The game has a number of specific actions or combinations of actions. For example, you can Combat + Move, or Charge Move + Combat; but there is no simple Move + Combat. Another interesting note is the more wounds you have received, the slower you can move, but charge distance is tied to their fighting score and not based on Flesh. This feels a bit like a If This/Then That type of rule and the kind of thing I always mess up when I am actually playing the game!
There are a surprising amount of rules for moving through and over terrain in this game. Detecting folks coming up a ladder, ambushing them at the top of a climb, cut a rope, etc. They take up about 2 pages in a 36 page book with a lot of illustrations. Moving over terrain can require a lot of dice rolling and injury to go from point A to Point B. I am not sure how I feel about this yet as it seems really cumbersome and full of Niche cases, but I am sure it is intended to add "flavor" or "tactics" to the game. It just looks hard to remember.
Meh and Other Uncertainties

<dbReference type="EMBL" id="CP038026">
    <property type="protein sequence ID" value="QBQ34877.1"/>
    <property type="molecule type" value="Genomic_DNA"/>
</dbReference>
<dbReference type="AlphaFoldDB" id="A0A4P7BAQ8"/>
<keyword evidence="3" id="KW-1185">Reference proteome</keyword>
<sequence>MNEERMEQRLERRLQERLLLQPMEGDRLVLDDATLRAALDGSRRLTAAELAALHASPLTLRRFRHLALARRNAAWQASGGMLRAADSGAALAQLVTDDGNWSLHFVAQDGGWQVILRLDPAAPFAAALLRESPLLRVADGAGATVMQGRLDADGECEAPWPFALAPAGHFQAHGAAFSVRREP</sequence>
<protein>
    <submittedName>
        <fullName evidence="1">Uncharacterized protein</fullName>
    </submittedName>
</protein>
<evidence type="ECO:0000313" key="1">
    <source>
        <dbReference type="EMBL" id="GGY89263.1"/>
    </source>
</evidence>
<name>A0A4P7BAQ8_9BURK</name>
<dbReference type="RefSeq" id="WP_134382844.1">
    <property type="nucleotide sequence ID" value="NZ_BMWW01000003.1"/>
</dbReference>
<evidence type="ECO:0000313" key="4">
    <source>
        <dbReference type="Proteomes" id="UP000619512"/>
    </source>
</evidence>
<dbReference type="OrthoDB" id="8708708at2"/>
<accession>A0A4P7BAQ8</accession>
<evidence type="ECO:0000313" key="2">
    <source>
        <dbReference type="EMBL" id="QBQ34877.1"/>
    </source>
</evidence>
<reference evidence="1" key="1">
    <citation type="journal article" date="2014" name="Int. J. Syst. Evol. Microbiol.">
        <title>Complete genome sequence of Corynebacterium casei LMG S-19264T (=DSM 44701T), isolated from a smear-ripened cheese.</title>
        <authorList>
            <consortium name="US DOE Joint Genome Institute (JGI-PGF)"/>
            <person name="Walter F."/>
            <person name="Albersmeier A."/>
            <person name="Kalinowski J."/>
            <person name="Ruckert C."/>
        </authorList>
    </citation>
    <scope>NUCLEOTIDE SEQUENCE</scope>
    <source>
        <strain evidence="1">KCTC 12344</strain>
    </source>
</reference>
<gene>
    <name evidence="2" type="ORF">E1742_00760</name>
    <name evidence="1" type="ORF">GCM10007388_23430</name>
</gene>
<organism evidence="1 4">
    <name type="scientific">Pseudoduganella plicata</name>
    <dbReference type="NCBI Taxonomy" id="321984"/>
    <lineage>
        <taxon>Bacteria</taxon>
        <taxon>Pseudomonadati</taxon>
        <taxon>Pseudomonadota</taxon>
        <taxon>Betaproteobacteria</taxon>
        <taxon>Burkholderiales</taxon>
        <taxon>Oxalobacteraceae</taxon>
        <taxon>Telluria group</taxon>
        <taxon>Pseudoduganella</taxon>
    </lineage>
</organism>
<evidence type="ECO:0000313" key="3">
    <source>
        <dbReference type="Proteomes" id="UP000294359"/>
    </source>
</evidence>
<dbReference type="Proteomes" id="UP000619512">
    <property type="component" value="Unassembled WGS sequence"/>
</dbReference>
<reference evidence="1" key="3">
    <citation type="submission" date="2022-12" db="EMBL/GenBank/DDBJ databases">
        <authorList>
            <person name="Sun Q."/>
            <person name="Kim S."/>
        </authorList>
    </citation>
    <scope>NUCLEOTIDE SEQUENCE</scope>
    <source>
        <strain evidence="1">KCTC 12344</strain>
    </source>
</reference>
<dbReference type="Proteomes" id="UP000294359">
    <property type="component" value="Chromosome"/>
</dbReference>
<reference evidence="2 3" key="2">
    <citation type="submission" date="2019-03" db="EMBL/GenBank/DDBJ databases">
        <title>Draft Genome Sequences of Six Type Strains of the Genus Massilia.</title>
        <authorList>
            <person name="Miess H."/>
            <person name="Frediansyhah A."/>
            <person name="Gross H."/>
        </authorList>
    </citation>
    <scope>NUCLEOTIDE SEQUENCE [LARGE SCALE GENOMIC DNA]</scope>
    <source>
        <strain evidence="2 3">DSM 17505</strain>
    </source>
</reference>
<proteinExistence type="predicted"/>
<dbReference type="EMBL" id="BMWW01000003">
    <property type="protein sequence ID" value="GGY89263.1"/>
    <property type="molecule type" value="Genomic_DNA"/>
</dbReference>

The game is played on a 3x3 foot board, which is nice as it will be hard to fill a larger board with the appropriate terrain. This is a terrain heavy game.
Similarly to moving, there are also two types of attacks. Blood that cause physical injury and reduce a foes ability scores is one. The other is called Brawl and impact a models placement on the board. The default attack is a Blood attack, but Brawl could be useful for positioning purposes. Blood is Fight vs Defense, while Brawl attacks are Attack vs Agility. In theory, I like the idea of the two kinds of attacks as it adds decision making and some tactics, however I feel like other game systems have done it simpler and better. Specifically, I am thinking about Dracula's America and their "Shove" mechanic. However, this game system is trying really hard to add tactical depth once melee has been engaged and not be just a stand and roll dice affair.
If you lose a game, you are required to print and sign a Personal Influence Marker. This is essentially a campaign point that you can use against this opponent in the future. You can collect several of them to be raised to the Senatorial class OR you can cash them in and use them for an advantage in the game. They are a form of very personalized campaign scoring. I think this could be a hoot in a small gaming group or club, but is a bit clumsy. The rules require you to make, retain, and hand off these Personal Influence Markers in order to use them.